Telling Stories With Stills


By James F Wittenberger

Having spent a number of years as a research biologist studying the behavior of birds in the wild, I perhaps see birds and other animals through a different mental lens than many amateur bird photographers. During five summers researching Bobolink behavior, I came to know many of the birds as individuals. I could recognize them by small plumage differences, variations in their songs, and even their unique personalities. In light of this experience, I'm not looking through the camera lens seeking an artful image. I see birds and other animals as living, sentient, behaving beings and that is what I try to capture in my images. My wife Laura Fellows has previously expressed the same sentiment in her article entitled Environmental Portraits of Tropical Birds published in the winter 2007 issue of Nature Photographer Magazine and on our website. An important aspect of seeing birds and other animals as living beings is that they are indeed behaving. It's perhaps understandable that the brief looks we get of birds or other animals in the field during a typical tour would seem to preclude much photography of them in action. After all, professional videographers spend months or even years getting the striking action shots we think of as animal behavior and are able to see on TV. Nevertheless, we do sometimes see snippets of behavior while on a tour. These snippets may be of rather mundane behavior, far less dramatic than the action videos we see on TV. Even so, they reinforce the notion that we're actually seeing living beings and not just ticks on a checklist.

For such snippets of behavior, I would argue that still photography can be superior to video. It's already clear that still photography has its place in even the most action-packed behavioral interaction, capturing and highlighting an especially dramatic moment. However, in more pedestrian and relatively brief behavioral sequences, video is overkill and misses the interesting aspects of what took place. An example illustrating this point is a Bateleur in Tanzania drinking water at a creek. The behavior might seem rather boring as a subject for video, but a series of stills captures a variety of interesting postures that wouldn't have much impact in a brief video.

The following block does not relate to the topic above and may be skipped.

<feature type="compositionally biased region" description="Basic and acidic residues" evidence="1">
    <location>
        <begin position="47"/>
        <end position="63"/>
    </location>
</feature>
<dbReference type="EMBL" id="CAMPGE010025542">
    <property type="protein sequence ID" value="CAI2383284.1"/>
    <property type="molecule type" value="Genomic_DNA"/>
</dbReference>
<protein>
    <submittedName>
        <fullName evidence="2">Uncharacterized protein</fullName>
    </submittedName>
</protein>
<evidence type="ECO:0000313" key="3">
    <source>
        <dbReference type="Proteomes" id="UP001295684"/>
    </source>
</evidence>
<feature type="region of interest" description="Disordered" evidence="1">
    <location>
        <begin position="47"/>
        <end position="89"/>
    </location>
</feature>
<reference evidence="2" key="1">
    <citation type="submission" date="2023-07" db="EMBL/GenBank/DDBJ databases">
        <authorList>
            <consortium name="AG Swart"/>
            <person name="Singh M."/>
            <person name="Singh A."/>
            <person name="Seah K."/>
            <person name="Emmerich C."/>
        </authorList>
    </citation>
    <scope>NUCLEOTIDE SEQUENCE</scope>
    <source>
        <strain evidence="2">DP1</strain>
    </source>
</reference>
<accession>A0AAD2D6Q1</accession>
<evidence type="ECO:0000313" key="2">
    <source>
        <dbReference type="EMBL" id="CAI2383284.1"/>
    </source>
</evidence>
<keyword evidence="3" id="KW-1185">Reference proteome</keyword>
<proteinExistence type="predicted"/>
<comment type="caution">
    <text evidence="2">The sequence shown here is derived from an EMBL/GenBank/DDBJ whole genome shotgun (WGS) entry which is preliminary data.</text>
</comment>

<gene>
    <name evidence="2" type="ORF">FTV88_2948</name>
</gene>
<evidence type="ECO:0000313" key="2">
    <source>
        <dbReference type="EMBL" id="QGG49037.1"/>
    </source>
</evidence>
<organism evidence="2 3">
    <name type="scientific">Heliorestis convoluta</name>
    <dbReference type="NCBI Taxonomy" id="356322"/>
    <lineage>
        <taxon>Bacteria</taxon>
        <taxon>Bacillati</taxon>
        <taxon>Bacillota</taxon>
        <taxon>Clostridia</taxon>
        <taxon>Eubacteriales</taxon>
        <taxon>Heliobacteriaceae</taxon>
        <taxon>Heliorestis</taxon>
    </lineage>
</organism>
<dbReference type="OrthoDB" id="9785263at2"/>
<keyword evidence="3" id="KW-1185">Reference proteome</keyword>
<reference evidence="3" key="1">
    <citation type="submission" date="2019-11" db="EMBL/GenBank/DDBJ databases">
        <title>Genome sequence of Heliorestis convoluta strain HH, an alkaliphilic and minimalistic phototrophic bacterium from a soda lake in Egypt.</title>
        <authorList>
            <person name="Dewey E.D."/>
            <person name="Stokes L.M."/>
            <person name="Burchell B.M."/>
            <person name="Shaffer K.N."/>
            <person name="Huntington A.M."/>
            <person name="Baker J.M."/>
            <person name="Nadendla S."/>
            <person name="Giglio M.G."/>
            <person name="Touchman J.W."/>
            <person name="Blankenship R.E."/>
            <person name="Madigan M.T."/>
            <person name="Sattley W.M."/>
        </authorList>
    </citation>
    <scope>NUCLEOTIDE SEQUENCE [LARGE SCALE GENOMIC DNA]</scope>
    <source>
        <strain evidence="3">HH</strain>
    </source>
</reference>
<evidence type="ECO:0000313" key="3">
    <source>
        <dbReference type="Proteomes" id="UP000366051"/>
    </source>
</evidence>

To capture a short behavioral sequence is really quite straight-forward. One simply puts the camera on continuous high and starts shooting. The point is that one does not simply shoot a single frame but rather, one keeps shooting. Then, rather than selecting one supposedly best frame for presentation later on, present a series of images that illustrates the entire interaction. With some judicious editing, one can end up with a fascinating sequence of freeze-frame moments that happened in the field almost too quick for the eye and brain to absorb in real time. The one technical caveat in presenting such a sequence is that later processing through Adobe Photoshop or other software should use the same adjustments for color temperature, exposure, contrast, highlights, shadows, blacks, and the like for every frame to maintain continuity between each shot. The end result should be a series of frames that tell the story while excluding sequential images that are too similar to really advance the story line.

My next example involves Red-and-green Macaws disputing a spot at the Tambo Blanquillo Clay Lick near the Manu River in Amazonian Peru. In this sequence two macaws get into a spat while clinging to the clay embankment, with one getting the better of the other. This example is particularly interesting photographically because when viewing a clay lick one is confronted with a scene of multiple species coming and going from the lick in seeming chaos. It's hard to know what to photograph, and the typical result is just a variety of random shots of numerous birds ingesting clay or flying about. By isolating on a single incident as this example illustrates, one can extract order from seeming chaos.